How has the Commission’s constantly changing biofuel policy affected your business? What convinces you that this time investing in advanced biofuels will be a long-term policy objective?
Renewables need long-term stability and predictable policy with no U-turns every two years. The uncertainty of the EU legislators at the start of the debate has to some extent marked the decision-making process of investment. However, we have accepted it as a challenging moment towards the final decision. The arguments in favour of biofuels were so clear that they just had to prevail sooner or later.
Our investment decision was a massive and long process in which we have solved many multidisciplinary issues. A welcome shift and a significant impetus to reach an investment decision of about 180 million euros was last year’s amendment of the Slovak law – the Act on the Promotion of Renewable Energy Sources, which has clearly set the Slovak energy mix for the future. Slovakia has declared its long-term interest in promoting and use of renewable energy sources, in particular, second-generation biofuels, through which they will also meet European environmental targets. The renewable energy coming from conventional and advanced biofuels in the energy mix represents a significant and important part of the game in emission savings.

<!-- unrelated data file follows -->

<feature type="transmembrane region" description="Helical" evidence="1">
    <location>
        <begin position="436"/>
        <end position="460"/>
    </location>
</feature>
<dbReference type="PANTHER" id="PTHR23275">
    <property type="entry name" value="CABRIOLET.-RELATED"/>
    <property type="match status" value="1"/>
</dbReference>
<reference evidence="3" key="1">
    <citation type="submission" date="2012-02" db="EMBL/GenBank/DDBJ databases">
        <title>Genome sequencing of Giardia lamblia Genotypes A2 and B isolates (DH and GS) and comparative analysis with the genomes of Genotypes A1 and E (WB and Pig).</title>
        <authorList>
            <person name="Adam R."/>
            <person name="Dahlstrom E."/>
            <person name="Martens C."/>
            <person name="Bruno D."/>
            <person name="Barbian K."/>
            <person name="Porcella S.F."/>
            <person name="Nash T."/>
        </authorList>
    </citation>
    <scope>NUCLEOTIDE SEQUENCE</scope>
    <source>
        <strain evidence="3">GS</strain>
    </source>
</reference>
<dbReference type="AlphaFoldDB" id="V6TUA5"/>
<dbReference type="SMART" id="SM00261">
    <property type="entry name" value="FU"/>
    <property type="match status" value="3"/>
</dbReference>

What is your opinion about the sustainability criteria framework for the use of waste and residues?
We are completely firm on this: the criteria for “waste and residues” should be defined in detail and so clearly in the legislation that the system cannot be misused or endanger sustainability.